• There is always a reverse leakage current in the transistor which is due to the movement of minority charge carriers
  • α and β parameters for transistor are defined as
    α=IC/IE
    β =IC/IB           ----(2)
  • These parameters are helpful while analysing transistors as a circuit element
  • We have to keep one connection in mind that all currents entering into transistor are taken to be positive and current flowing out is negative
  • Thus for an NPN transistor
    IE -> negative
    IC ,IB-> positive

Transistor circuit configuration and transistor characteristics

  • There are three terminals in the transistor i.e emitter,base and collector
  • In circuits input and output connections are made such that one of the terminals of the transistor is common to both the input and output
  • Keeping this in mind ,transistor can be connected in any of the three following configuration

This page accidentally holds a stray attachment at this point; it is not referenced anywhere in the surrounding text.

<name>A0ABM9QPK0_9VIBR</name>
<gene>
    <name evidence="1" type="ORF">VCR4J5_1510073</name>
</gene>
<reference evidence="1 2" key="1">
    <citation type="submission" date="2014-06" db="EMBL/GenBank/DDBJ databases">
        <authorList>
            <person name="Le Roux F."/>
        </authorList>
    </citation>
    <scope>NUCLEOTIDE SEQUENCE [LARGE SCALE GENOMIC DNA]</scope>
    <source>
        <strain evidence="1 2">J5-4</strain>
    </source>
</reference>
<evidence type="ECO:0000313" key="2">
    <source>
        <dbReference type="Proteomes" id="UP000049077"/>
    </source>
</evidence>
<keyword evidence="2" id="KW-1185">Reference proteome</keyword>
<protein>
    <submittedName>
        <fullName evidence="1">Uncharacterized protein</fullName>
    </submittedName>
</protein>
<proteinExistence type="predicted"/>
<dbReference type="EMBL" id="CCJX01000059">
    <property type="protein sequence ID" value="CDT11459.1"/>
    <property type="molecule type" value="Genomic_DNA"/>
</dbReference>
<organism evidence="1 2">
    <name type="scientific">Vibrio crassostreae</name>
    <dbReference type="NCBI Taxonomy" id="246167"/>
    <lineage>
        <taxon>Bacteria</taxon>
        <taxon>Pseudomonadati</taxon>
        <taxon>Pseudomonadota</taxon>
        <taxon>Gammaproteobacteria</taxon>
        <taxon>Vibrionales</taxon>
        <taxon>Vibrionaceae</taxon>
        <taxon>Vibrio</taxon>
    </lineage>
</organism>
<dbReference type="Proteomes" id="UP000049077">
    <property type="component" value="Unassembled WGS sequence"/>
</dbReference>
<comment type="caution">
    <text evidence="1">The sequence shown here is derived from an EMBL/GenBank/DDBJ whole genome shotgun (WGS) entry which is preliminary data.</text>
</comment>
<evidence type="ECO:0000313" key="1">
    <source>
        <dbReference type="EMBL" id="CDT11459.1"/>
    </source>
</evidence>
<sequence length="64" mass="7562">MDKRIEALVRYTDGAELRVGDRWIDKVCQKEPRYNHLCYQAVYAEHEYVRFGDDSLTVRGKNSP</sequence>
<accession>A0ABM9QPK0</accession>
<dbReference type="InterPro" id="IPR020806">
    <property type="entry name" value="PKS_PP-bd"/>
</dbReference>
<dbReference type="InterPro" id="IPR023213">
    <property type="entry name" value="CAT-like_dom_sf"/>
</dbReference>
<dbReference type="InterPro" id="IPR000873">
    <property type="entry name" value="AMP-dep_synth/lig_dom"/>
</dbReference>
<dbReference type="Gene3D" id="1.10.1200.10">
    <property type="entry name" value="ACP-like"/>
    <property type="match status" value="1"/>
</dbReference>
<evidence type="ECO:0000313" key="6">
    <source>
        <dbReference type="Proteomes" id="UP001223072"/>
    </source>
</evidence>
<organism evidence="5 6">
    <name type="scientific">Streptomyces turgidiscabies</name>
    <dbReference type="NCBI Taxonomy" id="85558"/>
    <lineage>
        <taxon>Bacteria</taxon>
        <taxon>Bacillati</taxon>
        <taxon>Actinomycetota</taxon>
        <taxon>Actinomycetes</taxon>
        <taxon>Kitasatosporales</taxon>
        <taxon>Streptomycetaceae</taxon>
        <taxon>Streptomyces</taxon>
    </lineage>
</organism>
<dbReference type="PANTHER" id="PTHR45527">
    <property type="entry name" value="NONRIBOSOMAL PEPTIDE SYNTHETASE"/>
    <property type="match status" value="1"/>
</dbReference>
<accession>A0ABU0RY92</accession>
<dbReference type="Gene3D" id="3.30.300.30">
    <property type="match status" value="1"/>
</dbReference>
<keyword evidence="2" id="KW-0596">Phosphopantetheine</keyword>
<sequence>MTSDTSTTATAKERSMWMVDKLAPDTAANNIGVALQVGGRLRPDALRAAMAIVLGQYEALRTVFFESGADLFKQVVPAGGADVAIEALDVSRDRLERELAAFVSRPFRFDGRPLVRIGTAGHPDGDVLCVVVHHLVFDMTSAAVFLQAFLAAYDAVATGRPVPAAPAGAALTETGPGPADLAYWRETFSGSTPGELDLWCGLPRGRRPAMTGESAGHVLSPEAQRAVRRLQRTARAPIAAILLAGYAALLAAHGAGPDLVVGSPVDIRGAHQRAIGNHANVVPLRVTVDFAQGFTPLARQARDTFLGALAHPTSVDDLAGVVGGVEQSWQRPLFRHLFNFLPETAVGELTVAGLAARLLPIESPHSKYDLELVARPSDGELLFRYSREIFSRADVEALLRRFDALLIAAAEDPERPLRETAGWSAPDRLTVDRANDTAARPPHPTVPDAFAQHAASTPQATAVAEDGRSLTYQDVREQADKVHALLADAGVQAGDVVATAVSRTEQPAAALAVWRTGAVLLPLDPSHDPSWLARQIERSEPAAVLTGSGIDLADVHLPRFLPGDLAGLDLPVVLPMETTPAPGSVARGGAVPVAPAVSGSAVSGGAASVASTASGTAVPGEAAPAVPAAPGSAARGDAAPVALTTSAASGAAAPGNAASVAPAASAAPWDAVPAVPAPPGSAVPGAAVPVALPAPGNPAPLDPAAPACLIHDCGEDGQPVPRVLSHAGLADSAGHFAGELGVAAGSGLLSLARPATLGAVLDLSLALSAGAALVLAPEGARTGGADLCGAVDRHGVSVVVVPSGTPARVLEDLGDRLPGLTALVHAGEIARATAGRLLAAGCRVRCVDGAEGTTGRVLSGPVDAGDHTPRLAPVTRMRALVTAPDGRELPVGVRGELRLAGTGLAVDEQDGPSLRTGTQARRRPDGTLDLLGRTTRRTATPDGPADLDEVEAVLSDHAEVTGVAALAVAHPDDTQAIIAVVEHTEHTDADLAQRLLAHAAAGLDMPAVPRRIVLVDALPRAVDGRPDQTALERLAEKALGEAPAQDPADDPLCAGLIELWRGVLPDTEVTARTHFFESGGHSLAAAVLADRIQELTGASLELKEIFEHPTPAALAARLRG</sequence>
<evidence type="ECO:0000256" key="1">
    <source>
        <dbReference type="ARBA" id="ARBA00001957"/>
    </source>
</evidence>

1. Common emitter configuration(CE)
    2. Common base configuration(CB)
    3. common collector configuration( CC)
  • In all these configurations voltage connection are made such that EB junction is always forward biased and CB junction is always reverse biased so that transistor works in the active region
  • Out of all the three transistor configuration CE is most widely used so our discussion would be restricted to this configuration only

Common Emitter transistor configuration

  • In CE configuration emitter is made common to both input and output or the input is between the base and emitter and output is between emitter and collector.
  • Figure below shows an transistor circuit using npn transistor in CE mode



  • Input section of the circuit contains base emitter base junction .Thus two input variables are
    1. IB ,the base current
    2. VBE ,the voltage in the input section
  • Similarly output section of the circuit contains CE junction .Thus two output varibel are
    1. IC ,the collector current
    2. VCE ,the collector emitter voltage
  • Transistor characteristics are the curves that relate transistor currents and voltage .There are two types of characteristics curves
    1. Input characteristics :- relates input current with the input voltage for a given output voltage
    2. Output characteristics :- relates output current with output voltage for a given input current